Chronology of events leading to May 2 memorandum
- Health unions tell HEABC to stop firing health care workers during bargaining and reconsider their concessions package. Health employers refuse. Another 2,500 health care workers have been laid off since notice to bargain was given.
- Health unions take strike votes and members vote 89 per cent in favour of a strike.
- Facilities Subsector Collective Agreement expires March 31.
April 2, 2004
- Talks stall when employers maintain their refusal to stop laying off workers during bargaining and refuse to take $900 million in concessions off the table.
April 15, 2004
- At the request of health employers, the Labour Relations Board appoints a mediator to preside over talks.
April 20, 2004
- The mediator books himself out of talks after health employers refuse to revise their 100-page concessions package.
April 22, 2004
- HEU and other health unions in the sector serve 72-hour strike notice.
April 25, 2004
- Picket lines go up at every hospital and long-term care facility across the province.
April 27, 2004
- Government appoints deputy labour minister Lee Doney to meet with HEU and HEABC. HEU’s bargaining committee meets with Doney Tuesday night. The union offers to move off its bargaining position if HEABC agrees to provide employment security and modify its $900 million concessions package.
April 28, 2004
- On Wednesday morning, in the last discussion under free collective bargaining, HEU’s Provincial Bargaining Committee rejects a government/employer demand for 14 per cent in:
- wage and benefit concessions and “some form of employment security” which later turned out to be a contracting out cap of 5,000 full-time equivalent (FTE) positions.
- Government tables Bill 37 — back-to-work legislation that includes massive, retroactive concessions and no employment security — just in time for the evening news.
- HEU meets with the B.C. Federation of Labour (BCFL) officers to plan response to Bill 37.
April 29, 2004
- Government passes Bill 37 at dawn.
- Thursday morning, HEU instructs its members to maintain and respect protest lines opposing Bill 37 and provide essential services at B.C. hospitals and long-term care facilities.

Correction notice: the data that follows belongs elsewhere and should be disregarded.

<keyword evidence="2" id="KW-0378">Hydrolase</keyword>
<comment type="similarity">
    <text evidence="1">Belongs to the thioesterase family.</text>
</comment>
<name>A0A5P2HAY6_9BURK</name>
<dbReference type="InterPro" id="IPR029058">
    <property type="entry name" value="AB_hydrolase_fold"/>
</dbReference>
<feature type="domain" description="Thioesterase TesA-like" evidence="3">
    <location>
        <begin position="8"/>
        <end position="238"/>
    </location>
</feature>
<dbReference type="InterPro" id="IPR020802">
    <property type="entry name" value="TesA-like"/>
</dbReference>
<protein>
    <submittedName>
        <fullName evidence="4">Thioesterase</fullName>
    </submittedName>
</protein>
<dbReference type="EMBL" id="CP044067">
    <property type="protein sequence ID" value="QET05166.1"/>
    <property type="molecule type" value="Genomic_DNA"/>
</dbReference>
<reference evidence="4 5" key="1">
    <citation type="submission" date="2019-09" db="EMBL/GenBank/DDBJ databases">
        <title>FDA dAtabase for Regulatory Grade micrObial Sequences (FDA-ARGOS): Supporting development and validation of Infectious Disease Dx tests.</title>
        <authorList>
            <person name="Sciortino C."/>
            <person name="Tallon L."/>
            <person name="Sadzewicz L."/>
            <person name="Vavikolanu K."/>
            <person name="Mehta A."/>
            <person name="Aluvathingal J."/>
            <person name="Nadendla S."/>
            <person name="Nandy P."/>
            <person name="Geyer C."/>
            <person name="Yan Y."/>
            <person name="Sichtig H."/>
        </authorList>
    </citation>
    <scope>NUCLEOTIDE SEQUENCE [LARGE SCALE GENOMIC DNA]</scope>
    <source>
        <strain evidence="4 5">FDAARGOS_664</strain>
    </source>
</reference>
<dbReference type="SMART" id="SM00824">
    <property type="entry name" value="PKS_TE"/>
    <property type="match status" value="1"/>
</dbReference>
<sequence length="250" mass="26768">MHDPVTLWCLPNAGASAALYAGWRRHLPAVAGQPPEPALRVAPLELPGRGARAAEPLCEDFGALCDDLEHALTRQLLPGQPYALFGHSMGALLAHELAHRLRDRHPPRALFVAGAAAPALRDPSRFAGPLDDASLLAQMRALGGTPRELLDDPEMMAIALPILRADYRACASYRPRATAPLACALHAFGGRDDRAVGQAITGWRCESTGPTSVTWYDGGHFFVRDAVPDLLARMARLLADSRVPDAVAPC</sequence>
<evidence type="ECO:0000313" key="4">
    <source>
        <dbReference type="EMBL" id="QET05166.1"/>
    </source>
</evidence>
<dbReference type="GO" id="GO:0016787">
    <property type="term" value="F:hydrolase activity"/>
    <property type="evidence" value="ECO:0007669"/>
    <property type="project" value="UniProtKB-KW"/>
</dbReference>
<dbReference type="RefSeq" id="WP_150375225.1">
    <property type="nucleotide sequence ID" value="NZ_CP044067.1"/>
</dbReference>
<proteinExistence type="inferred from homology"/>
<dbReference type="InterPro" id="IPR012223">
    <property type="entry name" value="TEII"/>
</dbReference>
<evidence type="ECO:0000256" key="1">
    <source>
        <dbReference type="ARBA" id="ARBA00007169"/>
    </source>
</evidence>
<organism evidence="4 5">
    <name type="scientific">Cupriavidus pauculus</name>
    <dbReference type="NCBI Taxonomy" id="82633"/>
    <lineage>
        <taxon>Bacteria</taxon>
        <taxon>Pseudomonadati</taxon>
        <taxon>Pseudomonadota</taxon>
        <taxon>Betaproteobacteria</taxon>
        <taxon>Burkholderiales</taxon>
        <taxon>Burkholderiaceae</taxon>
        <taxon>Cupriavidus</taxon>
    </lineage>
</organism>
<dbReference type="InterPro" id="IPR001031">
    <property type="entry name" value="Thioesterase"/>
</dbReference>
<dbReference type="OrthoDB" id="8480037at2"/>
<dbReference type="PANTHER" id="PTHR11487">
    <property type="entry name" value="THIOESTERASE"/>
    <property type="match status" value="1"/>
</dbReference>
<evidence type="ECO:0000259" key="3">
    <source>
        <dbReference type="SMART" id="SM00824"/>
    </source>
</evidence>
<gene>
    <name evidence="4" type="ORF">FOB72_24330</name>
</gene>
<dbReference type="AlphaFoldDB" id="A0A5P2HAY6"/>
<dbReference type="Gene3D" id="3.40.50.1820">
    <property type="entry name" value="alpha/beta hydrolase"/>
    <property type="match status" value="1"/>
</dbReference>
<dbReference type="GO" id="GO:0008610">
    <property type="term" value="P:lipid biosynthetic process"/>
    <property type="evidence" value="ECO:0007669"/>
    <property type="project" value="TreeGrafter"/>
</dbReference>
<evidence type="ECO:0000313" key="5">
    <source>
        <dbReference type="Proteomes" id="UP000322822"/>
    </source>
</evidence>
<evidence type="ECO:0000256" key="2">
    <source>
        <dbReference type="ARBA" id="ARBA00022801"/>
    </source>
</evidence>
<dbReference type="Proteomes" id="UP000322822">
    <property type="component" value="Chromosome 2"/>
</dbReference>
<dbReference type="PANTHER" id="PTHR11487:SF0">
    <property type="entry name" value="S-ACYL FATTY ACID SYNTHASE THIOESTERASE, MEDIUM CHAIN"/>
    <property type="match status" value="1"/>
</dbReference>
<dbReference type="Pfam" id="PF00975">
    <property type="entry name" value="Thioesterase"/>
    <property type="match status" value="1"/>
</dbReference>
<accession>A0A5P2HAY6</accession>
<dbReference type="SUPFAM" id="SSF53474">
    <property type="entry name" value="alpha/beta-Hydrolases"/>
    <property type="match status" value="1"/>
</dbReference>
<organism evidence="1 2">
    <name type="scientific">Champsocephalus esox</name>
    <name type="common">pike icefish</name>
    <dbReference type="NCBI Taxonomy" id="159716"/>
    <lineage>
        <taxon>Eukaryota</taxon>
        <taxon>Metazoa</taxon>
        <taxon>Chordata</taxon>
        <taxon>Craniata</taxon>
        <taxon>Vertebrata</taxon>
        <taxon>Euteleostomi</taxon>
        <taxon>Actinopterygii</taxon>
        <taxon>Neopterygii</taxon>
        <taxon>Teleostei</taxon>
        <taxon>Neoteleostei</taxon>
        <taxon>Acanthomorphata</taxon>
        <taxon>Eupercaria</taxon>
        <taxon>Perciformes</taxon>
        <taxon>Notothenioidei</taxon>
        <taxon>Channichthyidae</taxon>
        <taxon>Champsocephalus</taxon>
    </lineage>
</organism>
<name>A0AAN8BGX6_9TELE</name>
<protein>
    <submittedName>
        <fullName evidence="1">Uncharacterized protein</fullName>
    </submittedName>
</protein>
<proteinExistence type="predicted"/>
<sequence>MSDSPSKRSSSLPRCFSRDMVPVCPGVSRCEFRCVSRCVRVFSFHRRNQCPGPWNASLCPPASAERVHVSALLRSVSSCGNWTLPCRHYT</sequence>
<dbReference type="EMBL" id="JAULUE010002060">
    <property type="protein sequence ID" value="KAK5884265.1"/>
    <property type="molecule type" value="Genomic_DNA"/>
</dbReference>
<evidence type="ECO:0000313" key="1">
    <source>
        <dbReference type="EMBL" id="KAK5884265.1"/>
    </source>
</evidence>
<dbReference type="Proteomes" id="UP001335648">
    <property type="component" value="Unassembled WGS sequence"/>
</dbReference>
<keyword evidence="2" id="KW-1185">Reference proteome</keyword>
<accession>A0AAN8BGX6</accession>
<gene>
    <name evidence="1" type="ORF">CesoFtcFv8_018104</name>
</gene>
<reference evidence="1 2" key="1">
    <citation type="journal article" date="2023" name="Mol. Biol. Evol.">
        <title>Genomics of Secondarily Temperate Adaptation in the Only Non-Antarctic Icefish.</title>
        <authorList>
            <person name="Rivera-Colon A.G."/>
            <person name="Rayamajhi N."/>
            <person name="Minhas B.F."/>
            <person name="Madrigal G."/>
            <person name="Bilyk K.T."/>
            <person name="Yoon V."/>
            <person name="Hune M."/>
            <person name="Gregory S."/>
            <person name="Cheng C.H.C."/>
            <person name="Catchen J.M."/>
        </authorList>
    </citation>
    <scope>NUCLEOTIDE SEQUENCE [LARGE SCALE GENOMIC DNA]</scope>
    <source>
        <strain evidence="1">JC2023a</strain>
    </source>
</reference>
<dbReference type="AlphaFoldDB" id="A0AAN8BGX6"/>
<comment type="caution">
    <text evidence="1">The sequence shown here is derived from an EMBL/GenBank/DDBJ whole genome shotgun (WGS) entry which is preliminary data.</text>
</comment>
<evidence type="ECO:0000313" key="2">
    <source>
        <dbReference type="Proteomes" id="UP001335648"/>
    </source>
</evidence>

- HEU’s Provincial Executive decides that the restoration of our no-contracting-out language be the top priority in work with the B.C. Federation of Labour and its affiliates.
April 30, 2004
- In the morning, thousands of trade unionists — many from the Canadian Union of Public Employees — walk off the job and join HEU protest lines around B.C.
- And for the first time, private sector union members walk off the job in support.
- In the afternoon, HEU, together with a sub-committee of BCFL officers, meet with labour minister Graham Bruce and identify contracting-out protection and no retroactivity as the priorities.
May 1, 2004
- HEU protest lines remain and the provision of essential services continues as thousands of British Columbians attend May Day rallies and demonstrate their support for health care workers in cities across the province.
- HEU, together with the sub-committee of BCFL officers, meet with government representatives. No progress is made.
May 2, 2004
- HEU and the BCFL officers’ sub-committee continue to meet. HEU’s Provincial Executive remains in continuous session in order to make decisions as they are needed.
- The government puts forward proposals to address HEU’s priorities regarding no contracting out and no retroactivity.
- The B.C. Federation of Labour and HEU sign a memorandum with government and HEABC which limits the viciousness of the legislation, and HEU directs its members to stand down protest lines and return to work.